Must get the perfect case. Must get perfect Class I with perfect occlusion and perfect symmetry and in fewest appointments in least amount of time in chair with lowest overhead and fewest staff who are maximized to fullest absolute potential with ZERO errors, zero complaints, zero problems of any sort.
It’s a mental game sometimes played by orthodontists trying to squeeze everything possible out of every case and every person around.
As orthodontists, we are trained to present cases to colleagues and only talk about what is wrong. We are trained to only look for what is wrong with a case and what is abnormal. In consult we talk about what’s wrong with the patient and how far off they are from ideal. Our team meetings we talk about everything that is wrong and needs to change. The majority of the time when we speak individually to team members we tell them what they are doing wrong. All because we have been trained to make things perfect.
We believe that our perfectionism is an enviable professional quality that anyone who is anyone should have.
We call ourselves perfectionists. But really we aren’t perfectionists we are IMPERFECTIONISTS. We aren’t looking for what is perfect! We only look for what is imperfect. And it is miserable. (shout out to Dino Watt for helping me realize this)
As a recovering (and often relapsing) perfectionist I can speak that such a focus affects every area of our life. Every relationship at work and at home. We may even be hypercritical of others as we project our own thoughts and insecurities on those we love because they aren’t doing it as perfect as we think in our mind.
Our eye is constantly looking for the imperfect and wrong with everything around us and it can create an insatiable appetite to always achieving what is next- the next “perfect” milestone we have set for ourselves; the next trip, house, boat, office, car. We get so focused on the future perfect result and we fail to enjoy the present. And it is never enough. We still aren’t happy. We don’t enjoy the journey because perfection is always just out of reach in our minds. And since the state of perfection is unattainable in this life, we are never quite happy so we continue to compare and despair away our lives to others.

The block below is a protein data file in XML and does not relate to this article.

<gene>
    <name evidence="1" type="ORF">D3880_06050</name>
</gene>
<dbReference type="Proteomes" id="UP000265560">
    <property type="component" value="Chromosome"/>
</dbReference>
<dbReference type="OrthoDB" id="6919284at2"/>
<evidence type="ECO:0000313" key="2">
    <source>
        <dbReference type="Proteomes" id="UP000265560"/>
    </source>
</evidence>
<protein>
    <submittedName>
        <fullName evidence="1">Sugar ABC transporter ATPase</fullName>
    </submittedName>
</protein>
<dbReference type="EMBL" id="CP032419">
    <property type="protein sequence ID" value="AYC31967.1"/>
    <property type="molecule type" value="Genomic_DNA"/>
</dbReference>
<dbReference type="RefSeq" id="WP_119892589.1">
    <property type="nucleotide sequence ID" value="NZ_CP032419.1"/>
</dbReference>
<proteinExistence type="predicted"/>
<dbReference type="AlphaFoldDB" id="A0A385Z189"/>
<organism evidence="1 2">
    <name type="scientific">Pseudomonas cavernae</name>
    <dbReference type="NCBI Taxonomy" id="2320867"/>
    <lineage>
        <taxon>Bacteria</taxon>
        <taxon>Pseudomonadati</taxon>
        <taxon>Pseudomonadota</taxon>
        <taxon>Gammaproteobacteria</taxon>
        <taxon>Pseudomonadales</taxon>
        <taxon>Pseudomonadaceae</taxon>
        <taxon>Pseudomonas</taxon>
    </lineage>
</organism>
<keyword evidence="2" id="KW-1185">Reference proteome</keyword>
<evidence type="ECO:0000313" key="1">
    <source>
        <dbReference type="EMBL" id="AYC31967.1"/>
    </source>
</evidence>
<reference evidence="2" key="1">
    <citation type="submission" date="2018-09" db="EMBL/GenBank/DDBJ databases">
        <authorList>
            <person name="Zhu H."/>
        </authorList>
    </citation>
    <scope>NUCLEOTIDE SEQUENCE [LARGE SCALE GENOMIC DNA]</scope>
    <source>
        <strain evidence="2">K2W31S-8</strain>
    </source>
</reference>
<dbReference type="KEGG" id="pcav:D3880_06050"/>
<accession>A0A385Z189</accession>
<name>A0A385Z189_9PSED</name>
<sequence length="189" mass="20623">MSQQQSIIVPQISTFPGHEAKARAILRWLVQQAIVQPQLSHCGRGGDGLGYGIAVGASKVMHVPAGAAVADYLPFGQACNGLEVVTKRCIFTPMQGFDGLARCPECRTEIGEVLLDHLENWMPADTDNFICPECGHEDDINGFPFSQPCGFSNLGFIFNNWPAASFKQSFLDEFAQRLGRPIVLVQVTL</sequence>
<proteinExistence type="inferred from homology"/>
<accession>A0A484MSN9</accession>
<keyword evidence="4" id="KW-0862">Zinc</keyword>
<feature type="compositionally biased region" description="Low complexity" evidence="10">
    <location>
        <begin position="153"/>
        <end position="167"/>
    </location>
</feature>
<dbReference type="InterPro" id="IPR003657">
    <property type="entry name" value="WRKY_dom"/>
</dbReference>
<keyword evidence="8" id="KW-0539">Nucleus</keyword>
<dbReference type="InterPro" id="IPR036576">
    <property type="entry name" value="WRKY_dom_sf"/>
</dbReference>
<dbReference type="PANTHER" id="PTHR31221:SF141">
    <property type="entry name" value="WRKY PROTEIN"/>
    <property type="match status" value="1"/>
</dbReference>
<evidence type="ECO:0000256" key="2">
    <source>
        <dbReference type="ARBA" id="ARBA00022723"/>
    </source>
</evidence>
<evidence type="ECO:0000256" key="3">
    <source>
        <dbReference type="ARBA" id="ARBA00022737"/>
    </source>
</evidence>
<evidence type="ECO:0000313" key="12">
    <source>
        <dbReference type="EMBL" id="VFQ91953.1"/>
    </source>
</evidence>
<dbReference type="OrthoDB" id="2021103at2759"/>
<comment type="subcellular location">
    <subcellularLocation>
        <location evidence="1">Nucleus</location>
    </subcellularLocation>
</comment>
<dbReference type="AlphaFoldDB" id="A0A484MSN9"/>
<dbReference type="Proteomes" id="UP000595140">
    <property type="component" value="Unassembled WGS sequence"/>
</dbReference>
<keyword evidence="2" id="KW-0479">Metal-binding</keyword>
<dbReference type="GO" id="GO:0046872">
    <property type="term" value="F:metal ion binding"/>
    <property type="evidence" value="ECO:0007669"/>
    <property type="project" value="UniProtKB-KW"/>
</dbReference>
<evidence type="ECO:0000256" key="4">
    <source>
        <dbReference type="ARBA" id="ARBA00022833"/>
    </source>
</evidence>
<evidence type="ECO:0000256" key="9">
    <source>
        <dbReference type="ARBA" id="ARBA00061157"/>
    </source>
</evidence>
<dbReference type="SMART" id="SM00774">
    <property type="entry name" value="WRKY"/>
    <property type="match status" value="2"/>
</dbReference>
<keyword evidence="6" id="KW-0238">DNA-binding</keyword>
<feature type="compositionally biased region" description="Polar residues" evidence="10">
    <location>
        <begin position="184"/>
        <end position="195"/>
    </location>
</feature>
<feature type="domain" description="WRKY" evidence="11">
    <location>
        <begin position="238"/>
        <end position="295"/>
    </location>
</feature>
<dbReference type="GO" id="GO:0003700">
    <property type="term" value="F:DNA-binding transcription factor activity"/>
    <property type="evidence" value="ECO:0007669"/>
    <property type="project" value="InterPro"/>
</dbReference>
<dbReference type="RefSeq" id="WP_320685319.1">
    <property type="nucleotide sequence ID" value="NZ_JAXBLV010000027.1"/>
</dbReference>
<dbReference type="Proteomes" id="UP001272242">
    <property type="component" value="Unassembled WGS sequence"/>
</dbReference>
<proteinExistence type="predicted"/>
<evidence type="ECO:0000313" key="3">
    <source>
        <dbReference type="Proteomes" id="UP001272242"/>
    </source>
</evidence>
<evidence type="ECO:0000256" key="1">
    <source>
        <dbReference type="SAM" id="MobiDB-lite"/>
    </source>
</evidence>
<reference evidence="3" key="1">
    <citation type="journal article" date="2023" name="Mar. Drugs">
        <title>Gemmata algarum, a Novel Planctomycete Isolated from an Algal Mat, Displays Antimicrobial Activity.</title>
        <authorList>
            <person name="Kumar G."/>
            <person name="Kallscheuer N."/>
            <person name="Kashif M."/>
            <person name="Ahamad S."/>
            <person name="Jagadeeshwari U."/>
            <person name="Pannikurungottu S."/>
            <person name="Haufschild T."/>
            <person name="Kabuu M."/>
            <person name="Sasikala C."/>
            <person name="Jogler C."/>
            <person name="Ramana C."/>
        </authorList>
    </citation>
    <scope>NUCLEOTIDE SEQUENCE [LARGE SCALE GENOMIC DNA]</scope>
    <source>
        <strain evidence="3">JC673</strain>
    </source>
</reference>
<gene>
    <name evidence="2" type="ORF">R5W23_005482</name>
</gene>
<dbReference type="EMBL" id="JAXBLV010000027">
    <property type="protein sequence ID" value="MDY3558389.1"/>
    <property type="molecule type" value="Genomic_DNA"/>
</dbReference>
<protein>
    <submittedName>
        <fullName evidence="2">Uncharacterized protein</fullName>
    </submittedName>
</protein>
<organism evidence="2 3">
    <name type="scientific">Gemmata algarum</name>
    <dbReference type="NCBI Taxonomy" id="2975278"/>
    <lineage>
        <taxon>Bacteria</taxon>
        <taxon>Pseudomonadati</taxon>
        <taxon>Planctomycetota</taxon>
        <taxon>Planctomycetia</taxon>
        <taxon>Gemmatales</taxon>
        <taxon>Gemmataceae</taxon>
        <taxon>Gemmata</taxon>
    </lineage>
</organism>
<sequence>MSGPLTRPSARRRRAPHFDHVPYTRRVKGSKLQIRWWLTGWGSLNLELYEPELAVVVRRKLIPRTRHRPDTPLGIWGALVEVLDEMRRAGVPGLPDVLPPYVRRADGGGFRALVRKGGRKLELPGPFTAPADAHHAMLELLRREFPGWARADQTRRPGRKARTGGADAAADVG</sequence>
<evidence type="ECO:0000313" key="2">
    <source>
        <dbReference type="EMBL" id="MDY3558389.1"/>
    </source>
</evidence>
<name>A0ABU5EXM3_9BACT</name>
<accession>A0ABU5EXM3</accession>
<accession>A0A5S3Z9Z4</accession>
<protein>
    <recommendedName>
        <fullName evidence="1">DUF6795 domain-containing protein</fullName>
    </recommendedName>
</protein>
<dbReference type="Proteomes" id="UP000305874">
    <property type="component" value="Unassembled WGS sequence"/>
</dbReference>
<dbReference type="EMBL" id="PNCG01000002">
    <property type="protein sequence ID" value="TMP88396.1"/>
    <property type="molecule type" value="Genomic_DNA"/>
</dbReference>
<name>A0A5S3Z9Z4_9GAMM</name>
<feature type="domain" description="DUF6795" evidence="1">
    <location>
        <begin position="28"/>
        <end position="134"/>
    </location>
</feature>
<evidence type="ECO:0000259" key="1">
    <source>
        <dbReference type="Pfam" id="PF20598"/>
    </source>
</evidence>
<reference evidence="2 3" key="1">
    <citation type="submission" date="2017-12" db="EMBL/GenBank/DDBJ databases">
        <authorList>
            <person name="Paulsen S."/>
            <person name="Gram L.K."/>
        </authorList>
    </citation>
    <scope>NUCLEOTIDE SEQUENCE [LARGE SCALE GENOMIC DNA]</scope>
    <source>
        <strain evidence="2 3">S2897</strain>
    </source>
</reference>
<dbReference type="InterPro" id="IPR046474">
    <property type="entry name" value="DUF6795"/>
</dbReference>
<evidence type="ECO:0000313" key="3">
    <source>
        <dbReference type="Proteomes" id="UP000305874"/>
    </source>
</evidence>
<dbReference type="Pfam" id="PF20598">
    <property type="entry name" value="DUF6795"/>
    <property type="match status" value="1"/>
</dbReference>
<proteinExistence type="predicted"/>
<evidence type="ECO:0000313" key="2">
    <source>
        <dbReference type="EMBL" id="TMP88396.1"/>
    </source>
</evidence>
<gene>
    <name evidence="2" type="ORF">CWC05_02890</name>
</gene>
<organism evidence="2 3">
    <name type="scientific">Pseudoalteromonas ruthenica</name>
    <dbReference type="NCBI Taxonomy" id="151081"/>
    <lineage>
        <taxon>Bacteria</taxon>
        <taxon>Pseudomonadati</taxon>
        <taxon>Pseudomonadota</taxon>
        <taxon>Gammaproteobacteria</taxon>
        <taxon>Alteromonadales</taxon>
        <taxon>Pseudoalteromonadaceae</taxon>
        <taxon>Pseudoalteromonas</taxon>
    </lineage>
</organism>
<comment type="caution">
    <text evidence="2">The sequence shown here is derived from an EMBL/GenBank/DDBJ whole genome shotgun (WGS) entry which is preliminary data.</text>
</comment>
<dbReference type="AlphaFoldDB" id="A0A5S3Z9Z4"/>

I’d ask you to recognize if you have an imperfectionist focus and to wake up and be present with your thoughts. Think about what you think about. Approach things from what is great with the situation and what can we help improve. Ask yourself how can you be of service to another? How can you begin to treat people as people around you? They to have hopes and dreams and desires too! Look for what your team members do well and what are areas they could improve? Inspire them and help them see what they could become for their own sake and in service to others. Show them the impact they could have on the lives of those they serve. Look for the good. Measure the progress and enjoy the journey.
With a hyper-focus on efficiency and being perfect let us not forget that our patients want to be treated as a person too. Not just a set of crooked teeth being treated with braces or aligners. Losing the customer service side by not loving on people and caring about them and their life is the fastest way to commoditize our services. Yes we treat teeth but first we must care for and serve people.
I have a few more posts on the subject and I look forward to sharing some positive steps I’ve taken and also mistakes I’ve made along the way as I’ve tried to lose my imperfectionistic view and enjoy the journey. I’d love to continue the discussion in the comments below.